To date LCC has continued its policy of silence – acting like the events that led to CEF / DIL didn’t happen or doing anything to console the victimes. Synod even allowed Pr Ruf – a convicted criminal – to receive a Call to another church. Ordinarily that’s only allowed for clergy members in good standing. If that’s the case, then Synod – the Board, the President, the Regional Pastors, and all the other members of this Synod 2.0 structure – appear to be fine with breaching the Synodical requirement that a steward of the mysteries of Christ absolutely must be faithful.
Or – maybe they don’t have the tools to rightly deal with issues like this. A fundamental problem with the structure of Synod is that the only available responses to errant behavior is suspension, expulsion, or a stern talking-to. I’ve also seen shunning and shaming used even though they are abusive in nature. Given these kinds of limitations, decisively dealing with even the most minor of intractable issues becomes challenging if not impossible. Without experience dealing with more minor issues, synod personnel are without the necessary personal tools to deal with problems that have clear-cut responses that require putting the good of the membership ahead of collegiality and friendships that may span decades.
Whatever the case may be, in the months since my last article I’ve looked at other incidents of church abuse for cases where justice was found and where it was not. The one thing these incidents seem to have in common is the faith-organization’s inability to hold anyone to account. For a variety of reasons institutional authorities confuse the good of the institution ahead of the good of the mission, and sacrifice the good of the victims on the altar of “appearances”, or whitewash the most henious of acts because the alleged perpetrator is “charming”, “gifted”, or is a member of an “in” group, or offer any of a myriad of other excuses in order to avoid doing what needs to be done.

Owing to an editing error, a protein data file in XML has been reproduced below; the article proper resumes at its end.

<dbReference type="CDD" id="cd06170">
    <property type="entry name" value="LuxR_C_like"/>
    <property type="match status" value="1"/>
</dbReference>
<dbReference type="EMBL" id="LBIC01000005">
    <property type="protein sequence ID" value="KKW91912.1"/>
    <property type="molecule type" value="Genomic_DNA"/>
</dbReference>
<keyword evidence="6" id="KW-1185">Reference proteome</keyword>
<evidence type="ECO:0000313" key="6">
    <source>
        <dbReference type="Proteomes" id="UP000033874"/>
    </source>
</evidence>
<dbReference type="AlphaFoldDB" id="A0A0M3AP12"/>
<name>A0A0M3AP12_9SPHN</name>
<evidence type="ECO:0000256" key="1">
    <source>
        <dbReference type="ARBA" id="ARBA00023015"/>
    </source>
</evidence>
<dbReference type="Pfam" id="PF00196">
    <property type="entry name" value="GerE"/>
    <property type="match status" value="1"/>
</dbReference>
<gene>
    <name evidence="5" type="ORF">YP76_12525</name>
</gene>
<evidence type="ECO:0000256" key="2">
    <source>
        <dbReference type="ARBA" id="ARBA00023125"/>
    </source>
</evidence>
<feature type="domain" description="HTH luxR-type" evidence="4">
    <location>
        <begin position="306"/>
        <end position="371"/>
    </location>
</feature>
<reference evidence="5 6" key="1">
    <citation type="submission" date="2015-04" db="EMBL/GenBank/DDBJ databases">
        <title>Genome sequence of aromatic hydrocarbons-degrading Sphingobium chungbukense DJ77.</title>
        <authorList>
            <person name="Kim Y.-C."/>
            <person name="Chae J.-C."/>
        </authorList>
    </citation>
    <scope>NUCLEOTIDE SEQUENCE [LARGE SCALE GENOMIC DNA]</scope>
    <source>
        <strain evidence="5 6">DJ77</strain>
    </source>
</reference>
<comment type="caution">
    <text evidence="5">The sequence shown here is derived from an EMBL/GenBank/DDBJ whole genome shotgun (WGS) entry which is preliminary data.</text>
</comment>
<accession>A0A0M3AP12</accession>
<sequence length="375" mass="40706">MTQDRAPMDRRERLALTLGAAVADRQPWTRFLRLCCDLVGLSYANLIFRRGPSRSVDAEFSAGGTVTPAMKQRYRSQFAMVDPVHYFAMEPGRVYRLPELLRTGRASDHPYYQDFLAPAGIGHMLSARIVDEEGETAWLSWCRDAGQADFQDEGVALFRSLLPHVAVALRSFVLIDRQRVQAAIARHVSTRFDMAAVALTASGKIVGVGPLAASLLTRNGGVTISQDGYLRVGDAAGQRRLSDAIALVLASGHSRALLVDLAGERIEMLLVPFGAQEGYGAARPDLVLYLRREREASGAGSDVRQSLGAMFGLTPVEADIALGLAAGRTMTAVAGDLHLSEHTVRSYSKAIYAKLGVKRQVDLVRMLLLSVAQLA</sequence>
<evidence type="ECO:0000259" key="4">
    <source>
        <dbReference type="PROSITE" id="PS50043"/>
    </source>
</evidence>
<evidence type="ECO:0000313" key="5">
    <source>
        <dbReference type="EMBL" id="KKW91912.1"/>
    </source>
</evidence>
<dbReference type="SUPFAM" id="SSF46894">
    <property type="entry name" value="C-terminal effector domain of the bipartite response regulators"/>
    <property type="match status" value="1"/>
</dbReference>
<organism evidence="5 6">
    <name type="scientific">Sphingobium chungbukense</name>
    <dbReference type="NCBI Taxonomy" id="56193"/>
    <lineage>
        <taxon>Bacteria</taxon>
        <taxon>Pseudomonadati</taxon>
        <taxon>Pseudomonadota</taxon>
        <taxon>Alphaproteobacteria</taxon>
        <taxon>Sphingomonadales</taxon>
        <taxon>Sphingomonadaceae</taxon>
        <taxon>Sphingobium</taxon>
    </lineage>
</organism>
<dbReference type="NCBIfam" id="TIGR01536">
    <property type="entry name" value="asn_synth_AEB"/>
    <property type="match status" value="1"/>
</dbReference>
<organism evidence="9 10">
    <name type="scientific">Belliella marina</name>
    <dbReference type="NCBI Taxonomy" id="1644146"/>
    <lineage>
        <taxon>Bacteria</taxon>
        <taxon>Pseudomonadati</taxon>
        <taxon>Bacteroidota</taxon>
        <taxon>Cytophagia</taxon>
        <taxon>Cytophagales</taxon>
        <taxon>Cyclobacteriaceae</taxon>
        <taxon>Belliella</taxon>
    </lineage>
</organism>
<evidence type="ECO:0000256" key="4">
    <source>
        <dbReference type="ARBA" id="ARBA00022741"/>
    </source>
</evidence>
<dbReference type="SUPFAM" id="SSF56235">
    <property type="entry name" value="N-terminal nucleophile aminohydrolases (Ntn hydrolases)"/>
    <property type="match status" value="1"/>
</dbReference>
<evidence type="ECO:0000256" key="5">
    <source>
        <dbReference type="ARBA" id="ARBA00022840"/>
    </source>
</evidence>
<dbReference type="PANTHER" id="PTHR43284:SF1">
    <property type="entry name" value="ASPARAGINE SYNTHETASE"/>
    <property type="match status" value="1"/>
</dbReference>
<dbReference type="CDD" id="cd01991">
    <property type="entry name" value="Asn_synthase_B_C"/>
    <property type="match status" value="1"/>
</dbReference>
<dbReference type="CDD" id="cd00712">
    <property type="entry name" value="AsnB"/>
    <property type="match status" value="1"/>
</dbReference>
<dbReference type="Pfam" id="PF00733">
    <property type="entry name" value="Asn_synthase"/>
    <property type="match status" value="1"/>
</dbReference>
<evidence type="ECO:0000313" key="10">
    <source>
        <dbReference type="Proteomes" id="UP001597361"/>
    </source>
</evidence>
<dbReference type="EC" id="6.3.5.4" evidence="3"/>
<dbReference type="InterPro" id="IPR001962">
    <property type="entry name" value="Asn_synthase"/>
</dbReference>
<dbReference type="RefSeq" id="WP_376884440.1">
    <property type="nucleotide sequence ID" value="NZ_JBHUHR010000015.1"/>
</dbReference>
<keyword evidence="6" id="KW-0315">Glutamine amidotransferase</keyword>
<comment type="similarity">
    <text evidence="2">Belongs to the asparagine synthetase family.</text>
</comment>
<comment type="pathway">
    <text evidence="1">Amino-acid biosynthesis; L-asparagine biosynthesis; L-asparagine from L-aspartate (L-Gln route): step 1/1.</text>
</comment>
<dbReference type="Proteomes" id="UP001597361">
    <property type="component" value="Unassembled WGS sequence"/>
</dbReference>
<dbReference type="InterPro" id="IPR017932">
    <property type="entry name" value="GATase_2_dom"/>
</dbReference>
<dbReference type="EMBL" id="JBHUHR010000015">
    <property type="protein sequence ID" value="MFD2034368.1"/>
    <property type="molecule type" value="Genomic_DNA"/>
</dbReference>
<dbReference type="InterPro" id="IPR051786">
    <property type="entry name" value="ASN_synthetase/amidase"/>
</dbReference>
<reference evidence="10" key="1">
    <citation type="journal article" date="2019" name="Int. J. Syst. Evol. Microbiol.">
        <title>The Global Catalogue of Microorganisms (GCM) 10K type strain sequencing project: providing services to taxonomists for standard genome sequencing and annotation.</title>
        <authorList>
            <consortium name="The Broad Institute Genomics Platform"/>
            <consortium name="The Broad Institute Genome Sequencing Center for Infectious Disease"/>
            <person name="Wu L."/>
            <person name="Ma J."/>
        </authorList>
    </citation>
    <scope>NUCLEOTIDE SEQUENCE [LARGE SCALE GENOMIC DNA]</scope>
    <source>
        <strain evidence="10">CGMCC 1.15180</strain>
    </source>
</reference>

In the cases where the victims found justice, the vast majority of times it was from the left-hand of kingdom of God’s authority via the secular government. Even then the path is long and hard, and does not end with a “guilty” verdict.
Following are tweets I found of one woman’s expereince finding justice and her state of mind afterwards.
In closing I’ll emphasize that – no matter how unfaithful man (and Synod) may be – God is always faithful, just, and righteous. God is where we should put our faith and trust in regardless of how badly the church may fail us.
Update 2021-02-17: Revised the last paragraph for clarity
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